But it is not really that simple, legal experts said yesterday. It is unlikely that Attorney General Mike Fisher would in any way take control of the Barnes, they added.
And it is almost certain that the Barnes' collection of Cezannes, Matisses and other masterpieces hanging on the walls of its gallery in Lower Merion would never be sold off piecemeal.
Although Fisher could elect to play a role in a bankruptcy case as a representative of the state's citizens, bankruptcies are filed in federal court and go before federal bankruptcy judges. Because of the Barnes' nonprofit status and the unique restrictions within its bylaws, there is little precedent to indicate how things might be resolved from there.
"There's no book on this," said John Gough, a lawyer specializing in bankruptcy at Montgomery, McCracken, Walker & Rhoads in Philadelphia. "I'm anxious to see how it reads."
The Barnes, backed by the Pew Charitable Trusts and two other foundations, proposed last September moving its art to a more accessible location in Center City to help it avert possible bankruptcy. A Barnes attorney said this week that the proposal was in danger because the charitable foundations have been unable to work out differences with Lincoln University over governance issues.
Not many nonprofit organizations file for bankruptcy, an option used in the corporate world when companies have debts they cannot repay. The Barnes Foundation does not have creditors banging on its doors, but because of its bylaws - left by Albert C. Barnes, who died in 1951 - it cannot sell assets. It also is restricted in how much money it can make from admissions, and it faces a cash crunch.
It has operated at a deficit for several years - it was $1.1 million in the red in 2002 - and some expenses are just going uncovered.
Watson said a public-relations firm was working for the Barnes pro bono. "We certainly aren't paying them; we have no money," he said.
There are two main types of bankruptcy filings.
Chapter 7 of the bankruptcy code involves the liquidation of holdings. In Seattle this March, the nonprofit Kalakala Foundation filed under Chapter 7 after it racked up debt while failing to raise money it sought to convert a historic ferryboat into a museum. The result: a sell-off. On Sept. 13, any bidder can buy the 67-year-old Kalakala ferryboat at a public auction.
That scenario is not likely here, Gough said.
Chapter 11 - a more likely bankruptcy scenario here - is filed by an organization that wants to restructure its finances and remain viable.
"In order to ask for relief under the bankruptcy code, it is not necessary that the debtor be insolvent," Gough said. "It is not even necessary that the debtor be in a cash-flow bind. There are situations where the debtor seeks something else that the Bankruptcy Court can give to it - relief from certain contractual obligations, for example."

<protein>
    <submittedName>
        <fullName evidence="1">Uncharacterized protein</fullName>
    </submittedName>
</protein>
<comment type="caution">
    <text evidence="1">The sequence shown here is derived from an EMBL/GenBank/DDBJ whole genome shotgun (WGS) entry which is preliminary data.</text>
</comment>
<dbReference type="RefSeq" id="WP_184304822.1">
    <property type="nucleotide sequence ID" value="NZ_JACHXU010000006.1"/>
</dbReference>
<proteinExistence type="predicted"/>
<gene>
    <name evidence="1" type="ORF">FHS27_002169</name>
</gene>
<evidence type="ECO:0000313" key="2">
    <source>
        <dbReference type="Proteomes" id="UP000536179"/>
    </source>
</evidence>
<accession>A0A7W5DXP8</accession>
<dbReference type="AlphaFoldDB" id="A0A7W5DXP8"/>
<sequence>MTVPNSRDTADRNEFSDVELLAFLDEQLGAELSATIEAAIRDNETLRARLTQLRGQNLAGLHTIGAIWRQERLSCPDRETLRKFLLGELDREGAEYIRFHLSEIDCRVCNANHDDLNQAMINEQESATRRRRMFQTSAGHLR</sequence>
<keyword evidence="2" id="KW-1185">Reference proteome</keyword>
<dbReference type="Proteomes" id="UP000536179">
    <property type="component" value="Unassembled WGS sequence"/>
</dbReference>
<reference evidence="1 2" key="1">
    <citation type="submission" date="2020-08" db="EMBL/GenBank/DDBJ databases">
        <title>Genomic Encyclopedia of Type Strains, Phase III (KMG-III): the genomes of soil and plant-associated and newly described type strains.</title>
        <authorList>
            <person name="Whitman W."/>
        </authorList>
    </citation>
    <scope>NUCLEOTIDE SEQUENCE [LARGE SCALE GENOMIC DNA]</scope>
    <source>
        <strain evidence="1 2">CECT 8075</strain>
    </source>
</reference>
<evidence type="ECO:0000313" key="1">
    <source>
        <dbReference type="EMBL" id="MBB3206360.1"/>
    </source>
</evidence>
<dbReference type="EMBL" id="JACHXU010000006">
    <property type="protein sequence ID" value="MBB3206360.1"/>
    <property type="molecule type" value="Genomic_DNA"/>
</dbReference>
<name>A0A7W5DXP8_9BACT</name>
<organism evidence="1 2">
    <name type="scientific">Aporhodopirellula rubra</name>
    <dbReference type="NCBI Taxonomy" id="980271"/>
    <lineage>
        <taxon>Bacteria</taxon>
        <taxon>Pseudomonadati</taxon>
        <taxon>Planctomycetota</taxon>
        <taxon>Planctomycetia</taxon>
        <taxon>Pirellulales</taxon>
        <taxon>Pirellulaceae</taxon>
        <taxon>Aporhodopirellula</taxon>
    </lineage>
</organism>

If the Barnes were to file under Chapter 11, it would have to present a restructuring plan to the bankruptcy judge, Gough said. But it would be strictly about restructuring finances and cutting expenses, and might involve reducing visiting hours at the gallery or other cutbacks.
If the plan asked for permission to sell paintings, to alter the composition of Barnes' board of trustees, or to make other changes that would oppose the Barnes' existing bylaws, legal experts say that issue could be referred back to the state Orphans' Court, where the Barnes' embattled request to move and make other changes is already filed.
The attorney general would automatically be a party to a state court case, but there is no guarantee he would be granted permission to participate at the federal level, Gough said. In the Allegheny health system bankruptcy case in Pittsburgh, for example, a federal judge denied Fisher's request to be a full participant.
"The response that the Bankruptcy Court gave in that case - while I won't say it's necessarily a predictor - was that the court saw no need to have the attorney general participate fully at all levels of that proceeding," Gough said.
Instead, the court allowed Fisher's office to intervene in parts of the case.
Still, Gough added that there was a lot of gray area in the law when nonprofit groups and bankruptcy mix.
"There are two realms involved here," he said. "The attorney general's realm is oversight over charities, and the other is the realm of bankruptcy courts. It's an unresolved - I won't say collision - but an unresolved concordance of the two spheres of influence."
A bankruptcy filing is not a foregone conclusion. The Barnes' next option would be to explore whether it could arrange alternative funding, according to a person familiar with the Barnes and its options, who spoke on condition of anonymity.
Failing that, it could then go back to Orphans' Court and request the right to sell some holdings - perhaps not any of the art on display in the Lower Merion gallery, but artifacts in storage, or perhaps real estate.
But if the Barnes does choose to go to Bankruptcy Court, the case could establish legal precedents.
"They may make a lot of new law," said Don Kramer, an attorney specializing in nonprofit law at Montgomery McCracken. He said that, while art lovers would hold their breaths, for lawyers and legal scholars, it "will be a lot of fun."
Contact staff writer Don Steinberg at 215-854-4981 or firstname.lastname@example.org.